Meet Badfish, the Sublime cover band that melted Westcott Theater last weekend
Nalae White | Staff Photographer
For Syracuse fans of the ska-punk band Sublime, the Academy Awards were not the biggest event that occurred on Sunday night. Instead, they all gathered at The Westcott Theater to watch the Sublime tribute band, Badfish perform.
Badfish, named after one of the band’s most famous songs, formed when members Joel Hanks on bass and Scott Begin on drums conceived the idea to put on a Sublime tribute show during their time in college at the University of Rhode Island in 2001. When their first show was a major success, they decided to continue performing regularly and eventually became a touring band. They now play an average of 130 shows a year, and generally have three or four small tours annually.
But one of the most defining characteristics of Badfish is that each member is multi-talented and can play more than one instrument. Besides Hanks and Begin, the band also has a vocalist who also plays guitar, a keys player, a trombonist and a trumpeter. During the concert on Sunday, keys player Dorian Duffy also picked up the guitar; vocalist Pat Downes played a saxophone; Begin played acoustic guitar; and the brass players contributed to back-up vocals and percussion.
Because of the death of Sublime lead singer Bradley Nowell in 1996, Badfish is as close as fans can get to seeing the reggae rock band live — although Sublime with Rome exists, they seem to have a slightly different style than the original material. For the band itself, it’s all about making sure the music of Sublime lives on.
“Sublime served as somewhat of a soundtrack to our college years,” Begin said. “Everybody we knew loved Sublime and we figured it would be something that our peers would be interested in seeing a live performance of.”
The crowd went wild on Sunday when the staff released the Badfish tapestry on the background of the stage — a design of a trippy, colorful fish smoking a cigarette. Then before the band took stage, the lights in the venue went off and Queen’s “Bohemian Rhapsody” played in its entirety, the crowd singing every word and beginning to pack tightly together, eager for Badfish to begin.
“Party time,” Downes announced when the band finally emerged.
The band played everything from classics still heard on the radio today — “Santeria,” “What I Got,” “Doin’ Time” and “Wrong Way,” — to Sublime fan favorites, “Garden Grove,” “Seed,” “Boss D.J.,” “Smoke Two Joints” and “Date Rape,” which most of the audience knew the lyrics to.
The members of Badfish — though they admitted they hadn’t gotten much sleep — knew how to have fun on stage. At any given time, the brass players were dancing goofily and laughing together when they were not playing. During “Rivers of Babylon,” the vocalists all held out a note for as long as they could.
“You only have to play guitar twice and you f*cked it up,” said Downes to Nowell when the cable connecting his guitar to the amplifier came unplugged, and the audience erupted laughing.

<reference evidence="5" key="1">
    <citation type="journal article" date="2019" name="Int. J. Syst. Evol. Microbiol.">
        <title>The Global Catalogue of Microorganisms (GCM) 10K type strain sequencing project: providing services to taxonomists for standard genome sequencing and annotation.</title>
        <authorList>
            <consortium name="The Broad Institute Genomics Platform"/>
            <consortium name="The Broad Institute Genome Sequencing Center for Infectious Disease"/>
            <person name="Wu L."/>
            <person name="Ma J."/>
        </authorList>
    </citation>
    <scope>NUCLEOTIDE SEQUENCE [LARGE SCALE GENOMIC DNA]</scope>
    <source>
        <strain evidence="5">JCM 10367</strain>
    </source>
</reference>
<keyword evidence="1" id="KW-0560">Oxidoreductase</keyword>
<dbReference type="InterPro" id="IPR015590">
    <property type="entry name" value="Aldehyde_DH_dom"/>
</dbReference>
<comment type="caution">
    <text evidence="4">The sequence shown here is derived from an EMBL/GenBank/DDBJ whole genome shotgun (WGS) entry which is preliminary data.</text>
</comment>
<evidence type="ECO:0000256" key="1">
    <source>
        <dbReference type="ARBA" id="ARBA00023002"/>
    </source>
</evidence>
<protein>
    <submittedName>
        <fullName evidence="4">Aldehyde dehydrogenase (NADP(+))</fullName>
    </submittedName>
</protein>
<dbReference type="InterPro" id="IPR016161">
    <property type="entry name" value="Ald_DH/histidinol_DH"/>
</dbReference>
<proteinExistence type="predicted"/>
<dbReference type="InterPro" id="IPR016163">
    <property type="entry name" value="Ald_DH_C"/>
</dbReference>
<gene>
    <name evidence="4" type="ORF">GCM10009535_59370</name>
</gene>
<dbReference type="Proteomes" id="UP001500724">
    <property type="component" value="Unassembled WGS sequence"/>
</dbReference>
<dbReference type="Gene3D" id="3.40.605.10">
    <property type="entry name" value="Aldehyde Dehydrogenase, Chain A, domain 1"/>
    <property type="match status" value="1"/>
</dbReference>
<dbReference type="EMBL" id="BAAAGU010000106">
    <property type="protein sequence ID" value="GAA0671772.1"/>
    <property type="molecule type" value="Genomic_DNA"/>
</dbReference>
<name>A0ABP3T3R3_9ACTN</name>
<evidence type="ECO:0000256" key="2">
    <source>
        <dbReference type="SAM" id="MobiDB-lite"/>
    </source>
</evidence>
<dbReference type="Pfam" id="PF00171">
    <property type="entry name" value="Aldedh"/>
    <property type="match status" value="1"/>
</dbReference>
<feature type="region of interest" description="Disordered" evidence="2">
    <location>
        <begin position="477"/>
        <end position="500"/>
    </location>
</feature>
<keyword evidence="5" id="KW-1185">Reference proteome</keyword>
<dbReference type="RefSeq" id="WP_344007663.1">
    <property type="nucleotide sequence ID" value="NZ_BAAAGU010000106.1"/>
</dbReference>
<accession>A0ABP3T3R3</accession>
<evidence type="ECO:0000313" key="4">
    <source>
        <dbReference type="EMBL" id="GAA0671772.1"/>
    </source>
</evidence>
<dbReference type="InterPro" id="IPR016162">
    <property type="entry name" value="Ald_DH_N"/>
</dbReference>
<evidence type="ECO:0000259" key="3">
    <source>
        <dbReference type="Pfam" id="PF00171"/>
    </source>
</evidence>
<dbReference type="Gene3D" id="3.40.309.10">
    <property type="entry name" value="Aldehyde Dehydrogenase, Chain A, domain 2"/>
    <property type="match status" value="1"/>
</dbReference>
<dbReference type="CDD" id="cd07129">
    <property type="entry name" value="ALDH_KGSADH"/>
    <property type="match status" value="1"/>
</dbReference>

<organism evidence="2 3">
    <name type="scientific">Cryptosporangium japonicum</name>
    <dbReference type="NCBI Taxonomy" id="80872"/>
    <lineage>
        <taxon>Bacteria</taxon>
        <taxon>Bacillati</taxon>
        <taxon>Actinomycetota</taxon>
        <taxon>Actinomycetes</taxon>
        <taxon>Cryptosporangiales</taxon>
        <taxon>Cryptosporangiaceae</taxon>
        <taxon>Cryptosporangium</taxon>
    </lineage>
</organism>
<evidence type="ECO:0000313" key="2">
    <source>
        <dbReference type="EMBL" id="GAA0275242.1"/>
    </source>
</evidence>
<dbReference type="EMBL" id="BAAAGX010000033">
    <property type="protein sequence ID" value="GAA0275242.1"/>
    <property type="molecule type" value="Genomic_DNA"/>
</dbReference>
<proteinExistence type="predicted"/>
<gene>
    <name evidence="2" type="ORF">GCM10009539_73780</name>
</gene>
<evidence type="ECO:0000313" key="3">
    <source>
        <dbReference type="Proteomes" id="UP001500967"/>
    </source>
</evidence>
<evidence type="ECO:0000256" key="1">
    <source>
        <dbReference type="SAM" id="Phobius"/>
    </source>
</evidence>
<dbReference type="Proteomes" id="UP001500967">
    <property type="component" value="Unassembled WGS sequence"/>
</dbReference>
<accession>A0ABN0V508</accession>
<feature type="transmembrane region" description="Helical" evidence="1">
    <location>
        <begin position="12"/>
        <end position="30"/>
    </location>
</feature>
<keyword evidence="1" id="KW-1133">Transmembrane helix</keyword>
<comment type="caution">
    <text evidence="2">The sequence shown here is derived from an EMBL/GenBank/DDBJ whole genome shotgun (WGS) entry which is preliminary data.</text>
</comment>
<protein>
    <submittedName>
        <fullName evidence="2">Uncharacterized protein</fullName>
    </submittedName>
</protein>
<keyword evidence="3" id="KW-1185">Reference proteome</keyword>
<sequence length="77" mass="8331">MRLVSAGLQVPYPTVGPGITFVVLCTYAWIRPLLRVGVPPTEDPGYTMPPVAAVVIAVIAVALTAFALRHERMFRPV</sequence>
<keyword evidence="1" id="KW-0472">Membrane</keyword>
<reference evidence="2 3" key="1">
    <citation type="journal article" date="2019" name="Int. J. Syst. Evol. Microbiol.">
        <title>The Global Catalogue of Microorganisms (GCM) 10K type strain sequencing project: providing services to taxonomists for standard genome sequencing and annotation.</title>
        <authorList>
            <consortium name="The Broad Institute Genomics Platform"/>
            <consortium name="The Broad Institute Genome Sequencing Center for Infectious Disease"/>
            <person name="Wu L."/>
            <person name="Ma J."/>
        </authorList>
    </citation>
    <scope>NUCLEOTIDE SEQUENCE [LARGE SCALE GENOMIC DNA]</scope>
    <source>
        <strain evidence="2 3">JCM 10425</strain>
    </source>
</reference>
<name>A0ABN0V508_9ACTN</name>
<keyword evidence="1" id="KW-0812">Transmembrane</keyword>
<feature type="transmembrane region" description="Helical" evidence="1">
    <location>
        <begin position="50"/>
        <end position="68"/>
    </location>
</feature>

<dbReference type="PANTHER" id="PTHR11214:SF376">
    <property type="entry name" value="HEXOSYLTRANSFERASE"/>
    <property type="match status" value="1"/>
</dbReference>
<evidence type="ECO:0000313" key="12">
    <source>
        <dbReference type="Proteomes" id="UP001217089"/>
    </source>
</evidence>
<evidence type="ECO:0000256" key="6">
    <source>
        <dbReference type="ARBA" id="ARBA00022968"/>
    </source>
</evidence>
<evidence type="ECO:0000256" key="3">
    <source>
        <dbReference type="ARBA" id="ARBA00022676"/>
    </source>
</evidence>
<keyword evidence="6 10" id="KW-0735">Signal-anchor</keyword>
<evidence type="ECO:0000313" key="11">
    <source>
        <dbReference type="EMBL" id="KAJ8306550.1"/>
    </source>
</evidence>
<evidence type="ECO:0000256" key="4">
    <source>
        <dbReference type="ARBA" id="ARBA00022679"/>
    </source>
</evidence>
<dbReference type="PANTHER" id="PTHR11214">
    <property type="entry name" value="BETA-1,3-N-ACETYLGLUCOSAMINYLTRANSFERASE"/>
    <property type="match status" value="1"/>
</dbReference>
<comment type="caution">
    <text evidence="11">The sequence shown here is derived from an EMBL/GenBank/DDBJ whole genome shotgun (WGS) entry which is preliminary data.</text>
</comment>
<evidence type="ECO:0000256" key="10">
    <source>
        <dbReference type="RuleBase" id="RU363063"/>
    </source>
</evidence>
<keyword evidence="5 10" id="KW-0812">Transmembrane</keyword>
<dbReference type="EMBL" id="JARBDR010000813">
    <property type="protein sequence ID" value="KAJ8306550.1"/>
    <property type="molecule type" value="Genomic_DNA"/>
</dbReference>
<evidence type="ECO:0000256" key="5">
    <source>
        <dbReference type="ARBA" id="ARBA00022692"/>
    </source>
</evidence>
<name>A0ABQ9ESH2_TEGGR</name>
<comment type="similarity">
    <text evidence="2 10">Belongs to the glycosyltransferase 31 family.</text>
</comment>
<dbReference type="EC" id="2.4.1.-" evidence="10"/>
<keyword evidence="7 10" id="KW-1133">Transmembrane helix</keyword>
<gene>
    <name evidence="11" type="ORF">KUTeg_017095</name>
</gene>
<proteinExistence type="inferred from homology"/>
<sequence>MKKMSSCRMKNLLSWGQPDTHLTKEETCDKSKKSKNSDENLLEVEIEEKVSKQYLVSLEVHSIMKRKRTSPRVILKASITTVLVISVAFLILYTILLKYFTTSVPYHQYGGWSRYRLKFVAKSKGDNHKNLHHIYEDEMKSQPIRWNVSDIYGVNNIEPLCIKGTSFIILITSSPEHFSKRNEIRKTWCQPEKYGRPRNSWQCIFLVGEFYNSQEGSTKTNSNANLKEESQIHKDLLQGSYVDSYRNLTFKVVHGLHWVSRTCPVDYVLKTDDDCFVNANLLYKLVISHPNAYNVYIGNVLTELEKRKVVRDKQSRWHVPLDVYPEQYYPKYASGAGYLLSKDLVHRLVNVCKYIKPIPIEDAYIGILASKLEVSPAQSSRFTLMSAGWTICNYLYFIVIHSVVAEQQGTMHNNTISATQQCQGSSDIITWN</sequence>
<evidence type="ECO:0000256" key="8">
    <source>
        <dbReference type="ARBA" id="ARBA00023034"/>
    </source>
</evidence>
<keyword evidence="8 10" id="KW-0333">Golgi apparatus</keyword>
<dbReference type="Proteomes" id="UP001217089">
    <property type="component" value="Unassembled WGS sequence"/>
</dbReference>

Where most of the songs sounded identical to Sublime, Badfish occasionally would switch it up and use their own rendition of a song by either adding brass to the composition, a cool effect from the keys or even beat boxing. During the encore, the trumpeter also took a selfie from the stage while the drum and guitar just jammed, making everyone excited for the final song, “What I Got.” During the jam session, Duffy at the keyboard played the pop culture lines “Cash Me Outside How Bout Dah” and “Smoke Weed Everyday” as the beat dropped, gaining a positive feedback from the crowd.
“I hope you keep the music of Sublime alive because it’s f*ckng amazing,” Downes said at the end of the show.
The set lasted for a total of an hour and 15 minutes. Josh Ringen, a Syracuse University junior majoring in construction management, has seen Badfish a total of five times, and said this show did not disappoint.
“They are easily the best Sublime cover band. They sound better than Sublime with Rome. It’s a high-energy environment with an awesome combination of ska and punk music,” Ringen said.
Ringen’s girlfriend Emily Fusco, a junior environmental studies major, had never seen the Sublime tribute band before, and had high expectations going in. Even with high expectations, she was impressed.
“I liked everything. The atmosphere was great, the people there were so much fun, everyone was just jumping around and screaming the lyrics and obviously the best part was the music because Badfish killed it,” said Fusco.
Badfish does not try to be Sublime, nor do they try to be better than Sublime. All they wish to do is play music that they love for people who love it just as much as they do.
Said Begin: “We just play their music as best we can and we strive to put on a high energy entertaining show every night. We’re not a ‘lookalike’ tribute band. We’re just guys that love the music and seek to do it justice on a nightly basis.”
Published on February 28, 2017 at 11:17 pm